Ms. magazine  -- more than a magazine a movement

SIGN UP FOR MS. DIGEST, JOBS, NEWS AND ALERTS

FEMINIST WIRE NEWSBRIEFS

ABOUT
SEE CURRENT ISSUE
SHOP MS. STORE
MS. IN THE CLASSROOM
FEMINIST DAILY WIRE
FEMINIST RESOURCES
PRESS
JOBS AT MS.
READ BACK ISSUES
CONTACT
RSS (XML)
 
feminist wire | daily newsbriefs

December-09-04

Pickering to Step Down from Appeals Court

A controversial judge appointed to the Fifth Circuit Court of Appeals announced that he would step down from the bench when Congress adjourns. Charles Pickering was placed on the federal bench by President Bush in a recess appointment after Pickering’s nomination was stalled by a Democratic filibuster. With the urging of a broad coalition of women’s rights and civil rights groups, Democrats had blocked Pickering’s nomination from receiving a full vote in the US Senate due to his anti-women and anti-civil rights history.

As a recess appointee, Pickering’s term expires when Congress reconvenes next year. Rather than seek re-appointment, which would entail going through the confirmation process in the Senate again, Pickering chose to retire. Bush also installed William Pryor to the Eleventh Circuit Court of Appeals in a recess appointment, which expires in the fall of 2005.

As a state Senator, Pickering supported a constitutional amendment to ban abortion and chaired the subcommittee of the National Republican Party that in 1976 approved a plank calling for an amendment to the US Constitution to make abortion illegal. Pickering has opposed the Equal Rights Amendment and as a district court judge, criticized remedies provided by the Voting Rights Act to redress discrimination against African-American voters. Also as a federal district judge, Pickering attempted to intercede in a case to reduce the sentence of a convicted cross burner.

DONATE to protect the right to a safe, legal abortion

Media Resources: Statement of Charles Pickering 12/8/04; Associated Press 12/9/04


© Feminist Majority Foundation, publisher of Ms. magazine

If you liked this story, consider making a tax-deductible donation to support Ms. magazine.

 

 

Send to a Friend
Their
Your
Comments
(optional)


More Feminist News

11/21/2014 STATEMENT: Feminist Majority Foundation Applauds President's Executive Order on Immigration - Statement from Eleanor Smeal, Feminist Majority Foundation president: "The Feminist Majority Foundation applauds President Obama for taking much needed executive action to help fix our broken immigration system that has for too long torn hardworking families apart. . . .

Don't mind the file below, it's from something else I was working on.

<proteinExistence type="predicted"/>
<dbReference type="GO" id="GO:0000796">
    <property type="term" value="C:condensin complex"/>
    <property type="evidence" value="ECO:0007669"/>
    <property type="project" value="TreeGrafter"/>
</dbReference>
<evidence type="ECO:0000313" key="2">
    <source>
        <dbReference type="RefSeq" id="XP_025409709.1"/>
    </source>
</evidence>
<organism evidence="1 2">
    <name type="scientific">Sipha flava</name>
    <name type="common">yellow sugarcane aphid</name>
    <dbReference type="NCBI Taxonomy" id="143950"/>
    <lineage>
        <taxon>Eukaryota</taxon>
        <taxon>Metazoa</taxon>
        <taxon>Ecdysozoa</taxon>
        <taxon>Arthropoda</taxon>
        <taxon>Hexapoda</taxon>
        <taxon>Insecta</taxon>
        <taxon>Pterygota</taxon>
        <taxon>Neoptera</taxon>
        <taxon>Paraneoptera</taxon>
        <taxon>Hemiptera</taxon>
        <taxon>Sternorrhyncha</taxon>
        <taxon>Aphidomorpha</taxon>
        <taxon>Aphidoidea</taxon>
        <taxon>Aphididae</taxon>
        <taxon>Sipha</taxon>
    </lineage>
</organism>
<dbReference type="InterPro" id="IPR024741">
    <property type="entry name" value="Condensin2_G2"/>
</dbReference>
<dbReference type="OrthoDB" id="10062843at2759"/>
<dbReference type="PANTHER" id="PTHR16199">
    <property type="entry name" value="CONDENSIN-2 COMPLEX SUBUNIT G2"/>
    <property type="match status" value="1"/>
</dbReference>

11/21/2014 Fifth Circuit Court Refuses to Reconsider Ruling Blocking Mississippi TRAP Law - The full US Court of Appeals for the Fifth Circuit on Thursday refused to reconsider a panel decision blocking enforcement of a Mississippi law that threatened to close the last remaining abortion clinic in the state. In July, a panel of the Fifth Circuit Court of Appeals upheld a preliminary injunction against a Mississippi TRAP (Targeted Regulation of Abortion Providers) law requiring abortion providers to obtain admitting privileges at local hospitals. . . .
 
11/21/2014 UN Expert Calls for Action To End Violence Against Women in Afghanistan - United Nations Special Rapporteur on Violence against Women Rashida Manjoo returned last week from a nine-day official visit in Afghanistan with a call to the Afghan Government and the international community to continue its focus on creating sustainable solutions to reduce violence against women. This was Manjoo's third visit to Afghanistan, and the Special Rapporteur noted many positive developments since her travel to the country in 1999, during the Taliban regime, and in 2005. In particular, Manjoo cited the creation of the Elimination of Violence Against Women Law (EVAW) by presidential decree in 2009 as "a key step towards the elimination of violence against women and girls."EVAW criminalizes 22 acts of violence against women - including rape, child and forced marriage, domestic violence, trafficking, and forced self-immolation - and specifies punishment for perpetrators. . . .